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This paper discusses two opposing trends defining the current nuclear order: the renewed salience of nuclear weapons and nuclear abolitionism. Whereas nuclear weapon states and their allies have put increasing value on nuclear deterrence in recent years, several non-nuclear-armed states and civil society highlight the urgency of nuclear disarmament. The latter trend culminated in 2017 with the negotiation of the Treaty on the Prohibition of Nuclear Weapons (TPNW), which seeks to promote disarmament by strengthening the global stigma on nuclear weapons.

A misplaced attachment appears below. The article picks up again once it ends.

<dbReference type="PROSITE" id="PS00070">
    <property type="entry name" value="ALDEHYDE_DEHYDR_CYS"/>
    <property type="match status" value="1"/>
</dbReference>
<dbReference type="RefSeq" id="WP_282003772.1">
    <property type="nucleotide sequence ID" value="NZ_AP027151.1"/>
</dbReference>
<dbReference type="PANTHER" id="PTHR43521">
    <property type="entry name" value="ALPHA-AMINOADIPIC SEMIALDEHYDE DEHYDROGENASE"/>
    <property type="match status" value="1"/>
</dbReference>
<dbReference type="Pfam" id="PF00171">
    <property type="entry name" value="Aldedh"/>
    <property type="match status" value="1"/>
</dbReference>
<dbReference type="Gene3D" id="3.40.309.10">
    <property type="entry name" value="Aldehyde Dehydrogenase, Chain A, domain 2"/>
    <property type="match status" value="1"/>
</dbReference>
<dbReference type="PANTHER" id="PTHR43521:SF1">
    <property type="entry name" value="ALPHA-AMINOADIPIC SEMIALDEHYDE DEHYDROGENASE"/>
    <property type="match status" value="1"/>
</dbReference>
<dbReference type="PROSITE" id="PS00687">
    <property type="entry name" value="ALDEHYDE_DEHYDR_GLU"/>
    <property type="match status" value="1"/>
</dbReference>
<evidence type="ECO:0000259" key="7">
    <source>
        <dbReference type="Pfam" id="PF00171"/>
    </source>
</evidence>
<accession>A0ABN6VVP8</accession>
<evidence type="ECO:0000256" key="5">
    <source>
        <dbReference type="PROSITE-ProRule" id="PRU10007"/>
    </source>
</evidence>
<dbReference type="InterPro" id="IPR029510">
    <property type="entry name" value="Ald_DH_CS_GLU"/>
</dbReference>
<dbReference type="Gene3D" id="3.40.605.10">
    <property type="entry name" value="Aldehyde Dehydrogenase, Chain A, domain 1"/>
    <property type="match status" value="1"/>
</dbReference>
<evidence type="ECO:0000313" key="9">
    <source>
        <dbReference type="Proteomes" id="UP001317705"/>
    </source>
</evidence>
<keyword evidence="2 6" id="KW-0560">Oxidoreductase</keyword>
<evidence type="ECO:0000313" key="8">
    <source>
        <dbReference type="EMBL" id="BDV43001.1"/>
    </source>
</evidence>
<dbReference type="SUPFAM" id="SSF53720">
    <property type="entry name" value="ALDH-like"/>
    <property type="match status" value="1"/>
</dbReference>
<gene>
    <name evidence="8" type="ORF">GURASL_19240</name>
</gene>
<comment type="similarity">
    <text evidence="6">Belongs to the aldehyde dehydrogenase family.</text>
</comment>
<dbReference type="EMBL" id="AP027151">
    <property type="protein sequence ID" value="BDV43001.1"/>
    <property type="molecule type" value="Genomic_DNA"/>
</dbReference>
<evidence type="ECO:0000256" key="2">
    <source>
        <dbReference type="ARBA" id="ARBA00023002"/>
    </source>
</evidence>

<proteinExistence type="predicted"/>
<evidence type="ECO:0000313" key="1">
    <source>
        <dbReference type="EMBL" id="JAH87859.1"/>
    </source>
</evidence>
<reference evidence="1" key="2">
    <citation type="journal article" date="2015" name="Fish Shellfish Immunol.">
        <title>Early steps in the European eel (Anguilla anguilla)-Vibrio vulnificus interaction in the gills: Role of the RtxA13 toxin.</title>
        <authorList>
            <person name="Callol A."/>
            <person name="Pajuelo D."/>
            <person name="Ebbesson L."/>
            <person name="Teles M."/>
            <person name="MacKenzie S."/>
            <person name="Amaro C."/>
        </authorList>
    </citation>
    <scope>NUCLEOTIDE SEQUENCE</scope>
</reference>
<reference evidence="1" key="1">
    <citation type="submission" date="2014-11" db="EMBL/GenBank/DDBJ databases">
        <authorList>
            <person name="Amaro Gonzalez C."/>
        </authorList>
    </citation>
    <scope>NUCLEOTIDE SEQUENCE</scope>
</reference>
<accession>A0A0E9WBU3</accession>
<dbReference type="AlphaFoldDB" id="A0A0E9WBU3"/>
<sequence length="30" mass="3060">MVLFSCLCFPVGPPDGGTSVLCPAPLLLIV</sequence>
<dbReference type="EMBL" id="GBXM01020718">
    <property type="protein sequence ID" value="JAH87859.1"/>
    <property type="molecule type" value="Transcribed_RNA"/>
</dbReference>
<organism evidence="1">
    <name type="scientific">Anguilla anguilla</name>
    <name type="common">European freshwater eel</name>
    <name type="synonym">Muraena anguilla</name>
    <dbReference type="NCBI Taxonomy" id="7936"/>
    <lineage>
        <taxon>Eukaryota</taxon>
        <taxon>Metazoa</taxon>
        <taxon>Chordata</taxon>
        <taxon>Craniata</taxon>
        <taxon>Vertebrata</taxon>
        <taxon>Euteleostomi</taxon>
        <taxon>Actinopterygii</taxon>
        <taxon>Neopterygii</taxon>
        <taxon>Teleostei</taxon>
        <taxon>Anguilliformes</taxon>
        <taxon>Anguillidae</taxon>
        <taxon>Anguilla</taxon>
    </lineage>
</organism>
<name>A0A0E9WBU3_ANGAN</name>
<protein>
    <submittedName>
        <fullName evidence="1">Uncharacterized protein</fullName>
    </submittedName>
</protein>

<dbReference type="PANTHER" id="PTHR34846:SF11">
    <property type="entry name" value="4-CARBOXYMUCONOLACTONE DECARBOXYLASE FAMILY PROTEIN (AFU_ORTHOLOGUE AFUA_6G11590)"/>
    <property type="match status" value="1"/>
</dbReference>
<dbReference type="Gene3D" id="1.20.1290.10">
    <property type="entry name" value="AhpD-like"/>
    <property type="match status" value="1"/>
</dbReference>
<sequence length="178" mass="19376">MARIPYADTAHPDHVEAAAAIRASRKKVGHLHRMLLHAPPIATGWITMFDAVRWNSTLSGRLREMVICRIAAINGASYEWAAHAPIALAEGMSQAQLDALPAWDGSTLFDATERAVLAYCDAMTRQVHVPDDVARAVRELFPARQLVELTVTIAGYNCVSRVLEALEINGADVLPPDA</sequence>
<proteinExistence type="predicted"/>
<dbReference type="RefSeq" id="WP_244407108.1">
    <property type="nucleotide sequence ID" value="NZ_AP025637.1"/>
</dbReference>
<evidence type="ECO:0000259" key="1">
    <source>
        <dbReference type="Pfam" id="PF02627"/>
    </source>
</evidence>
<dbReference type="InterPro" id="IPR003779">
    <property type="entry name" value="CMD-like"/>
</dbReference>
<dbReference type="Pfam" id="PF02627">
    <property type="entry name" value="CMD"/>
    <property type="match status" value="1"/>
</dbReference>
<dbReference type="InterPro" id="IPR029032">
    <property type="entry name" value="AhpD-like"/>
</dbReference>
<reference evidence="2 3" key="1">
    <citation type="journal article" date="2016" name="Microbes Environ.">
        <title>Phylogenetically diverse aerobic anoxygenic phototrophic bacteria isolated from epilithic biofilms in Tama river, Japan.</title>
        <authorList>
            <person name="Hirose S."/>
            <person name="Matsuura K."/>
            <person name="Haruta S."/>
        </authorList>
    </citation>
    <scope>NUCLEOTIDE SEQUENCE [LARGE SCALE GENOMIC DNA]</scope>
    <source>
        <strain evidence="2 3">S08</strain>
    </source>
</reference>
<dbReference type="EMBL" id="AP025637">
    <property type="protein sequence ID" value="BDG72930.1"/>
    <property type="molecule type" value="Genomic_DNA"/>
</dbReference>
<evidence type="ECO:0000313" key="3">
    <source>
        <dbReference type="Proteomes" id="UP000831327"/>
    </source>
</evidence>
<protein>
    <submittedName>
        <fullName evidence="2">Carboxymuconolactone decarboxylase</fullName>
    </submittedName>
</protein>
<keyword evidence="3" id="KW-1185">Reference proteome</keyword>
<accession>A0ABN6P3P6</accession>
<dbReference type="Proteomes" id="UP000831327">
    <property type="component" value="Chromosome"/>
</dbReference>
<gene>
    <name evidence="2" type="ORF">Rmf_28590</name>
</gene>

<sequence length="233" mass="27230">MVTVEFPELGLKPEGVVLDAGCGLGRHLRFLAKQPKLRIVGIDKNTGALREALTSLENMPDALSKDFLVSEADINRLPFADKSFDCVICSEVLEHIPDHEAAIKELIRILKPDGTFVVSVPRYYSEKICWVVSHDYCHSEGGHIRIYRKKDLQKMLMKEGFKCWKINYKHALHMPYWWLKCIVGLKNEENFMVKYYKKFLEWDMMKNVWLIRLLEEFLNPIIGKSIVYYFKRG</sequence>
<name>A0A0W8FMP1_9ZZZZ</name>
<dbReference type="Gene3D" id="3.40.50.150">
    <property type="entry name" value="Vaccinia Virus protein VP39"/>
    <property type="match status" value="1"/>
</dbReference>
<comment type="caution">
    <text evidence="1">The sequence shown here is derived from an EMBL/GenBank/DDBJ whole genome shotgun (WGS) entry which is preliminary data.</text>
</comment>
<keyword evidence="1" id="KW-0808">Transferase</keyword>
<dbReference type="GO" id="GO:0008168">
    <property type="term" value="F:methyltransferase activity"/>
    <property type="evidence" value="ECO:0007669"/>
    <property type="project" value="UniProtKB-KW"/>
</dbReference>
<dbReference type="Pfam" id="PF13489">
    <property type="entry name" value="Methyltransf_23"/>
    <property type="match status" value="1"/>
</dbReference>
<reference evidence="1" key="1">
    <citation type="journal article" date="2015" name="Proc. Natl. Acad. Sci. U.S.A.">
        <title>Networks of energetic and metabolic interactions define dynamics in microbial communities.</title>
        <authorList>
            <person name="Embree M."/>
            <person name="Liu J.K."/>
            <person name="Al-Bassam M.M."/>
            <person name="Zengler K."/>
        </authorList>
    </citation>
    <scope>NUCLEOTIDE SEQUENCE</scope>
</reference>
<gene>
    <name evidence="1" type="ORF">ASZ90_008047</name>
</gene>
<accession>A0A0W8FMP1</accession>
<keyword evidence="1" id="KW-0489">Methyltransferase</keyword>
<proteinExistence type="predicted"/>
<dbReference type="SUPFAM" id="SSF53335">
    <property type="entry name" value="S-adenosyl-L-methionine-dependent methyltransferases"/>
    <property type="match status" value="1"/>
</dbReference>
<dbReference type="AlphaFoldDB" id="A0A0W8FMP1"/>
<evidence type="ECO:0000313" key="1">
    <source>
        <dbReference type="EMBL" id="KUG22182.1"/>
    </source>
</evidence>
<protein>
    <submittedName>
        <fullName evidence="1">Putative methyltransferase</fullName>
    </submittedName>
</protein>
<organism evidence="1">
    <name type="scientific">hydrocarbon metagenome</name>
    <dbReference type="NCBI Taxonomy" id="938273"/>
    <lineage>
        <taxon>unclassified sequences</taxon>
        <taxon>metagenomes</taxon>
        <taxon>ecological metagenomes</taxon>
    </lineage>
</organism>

Most nuclear weapon states have rejected this approach and have identified the treaty itself as a threat. This paper argues that focus should shift from disagreements over the TPNW to the shared goal of reducing nuclear threats. The most urgent issue facing the Non-Proliferation Treaty (NPT) is the lack of progress on the implementation of its disarmament pillar, which puts the onus on nuclear weapon states to start tackling the security-related obstacles to disarmament.
II. Legitimacy crisis of the NPT
III. Increased salience of nuclear threats
IV. The revival of nuclear abolitionism
V. Obstacles to disarmament: Security and status concerns
VI. Future prospects